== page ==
Electronic components have a failure rate in the millions. All it takes is one over-charge or over-discharge without a monitoring device and your cell is toast.


anyway, CC/CV until current drops to 0. Not sure why you need to know what algorithm you need.... just tell them you need an algorithm set up for Hi-Power cells.
 
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Discussion Starter · #9 ·
The TS batteries that were overcharged were also test cells and connected to a charger that was a dumb charger and he forgot to check. They were not connected to a smart charger. So far all his batteries have been just fine while connected to the cars and are charging to the set voltages and then terminates. The chargers are dead on. Monitoring is at minimum a good thing but so far I MUST monitor manually and I must be diligent but I will have a charger and closely balanced pack of cells. I will be undercharging and under discharging to keep within the safe limits of the batteries. We will have an amp meter that will count and record amps in and out and a volt gauge to help as well. We will be monitoring the batteries closely at first to determine the limits that we need to control with the charger and controller both of which are smart and accurate. So you see we will be monitoring the system but not at a cell level except to check voltages for a few charge discharge cycles to better see what is happening. I will also be getting a thermal switch to check temp of the pack and if too high will cut off the charger.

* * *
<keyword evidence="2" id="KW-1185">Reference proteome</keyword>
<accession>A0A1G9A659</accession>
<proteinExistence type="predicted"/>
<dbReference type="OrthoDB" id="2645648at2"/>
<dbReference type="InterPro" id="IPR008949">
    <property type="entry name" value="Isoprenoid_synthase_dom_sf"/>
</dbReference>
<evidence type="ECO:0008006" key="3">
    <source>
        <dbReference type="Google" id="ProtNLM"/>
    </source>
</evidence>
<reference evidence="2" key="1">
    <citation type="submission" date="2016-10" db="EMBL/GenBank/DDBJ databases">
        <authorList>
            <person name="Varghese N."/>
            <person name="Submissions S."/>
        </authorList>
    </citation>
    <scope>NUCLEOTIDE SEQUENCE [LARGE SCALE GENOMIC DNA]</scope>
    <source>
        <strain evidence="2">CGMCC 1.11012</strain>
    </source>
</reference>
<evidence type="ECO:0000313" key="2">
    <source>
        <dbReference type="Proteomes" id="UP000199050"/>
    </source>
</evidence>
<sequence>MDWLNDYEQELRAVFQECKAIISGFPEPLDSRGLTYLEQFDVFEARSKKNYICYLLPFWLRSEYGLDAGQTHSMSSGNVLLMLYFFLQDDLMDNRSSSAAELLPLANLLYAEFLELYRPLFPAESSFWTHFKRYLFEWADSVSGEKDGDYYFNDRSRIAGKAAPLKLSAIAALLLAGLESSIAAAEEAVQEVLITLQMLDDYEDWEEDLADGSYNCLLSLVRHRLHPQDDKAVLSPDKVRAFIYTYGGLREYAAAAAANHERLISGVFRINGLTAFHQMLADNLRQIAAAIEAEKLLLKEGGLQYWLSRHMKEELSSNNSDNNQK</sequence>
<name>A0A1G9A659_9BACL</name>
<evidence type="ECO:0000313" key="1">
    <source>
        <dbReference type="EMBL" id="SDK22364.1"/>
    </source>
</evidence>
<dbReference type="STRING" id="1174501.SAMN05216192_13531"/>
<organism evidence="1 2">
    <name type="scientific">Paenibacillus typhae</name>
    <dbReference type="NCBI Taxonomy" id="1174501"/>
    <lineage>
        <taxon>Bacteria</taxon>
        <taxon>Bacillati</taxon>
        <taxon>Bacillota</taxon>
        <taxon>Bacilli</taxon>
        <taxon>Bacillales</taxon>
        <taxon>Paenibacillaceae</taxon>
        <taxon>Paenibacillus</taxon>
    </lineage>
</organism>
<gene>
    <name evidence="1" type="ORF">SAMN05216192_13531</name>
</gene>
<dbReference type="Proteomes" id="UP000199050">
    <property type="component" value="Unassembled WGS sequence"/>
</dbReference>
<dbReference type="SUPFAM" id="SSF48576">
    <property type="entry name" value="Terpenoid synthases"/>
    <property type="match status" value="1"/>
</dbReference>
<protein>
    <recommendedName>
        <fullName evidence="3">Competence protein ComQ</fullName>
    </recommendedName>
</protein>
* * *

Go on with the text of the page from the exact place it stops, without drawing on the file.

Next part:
We will be using an Elcon 3000 charger. Should be picking it up in the next day or two from the Elcon Folks Directly in Sacramento.

Pete :)

If I were to leave it to Elcon or any other company they would look at the site and just do what the manufacturer states and that is at the limits. I want below the limits.

I am also asking to learn about how the algorithm works and what is required and how it's done. Since I am just starting lithium I am in need of some more learning. I am understanding of a whole bunch of stuff but some things still need clarifying. Like the ins and outs of charge algorithms for lithium. Since it has never really been addressed at that kind of level in an educational standpoint I decided to ask.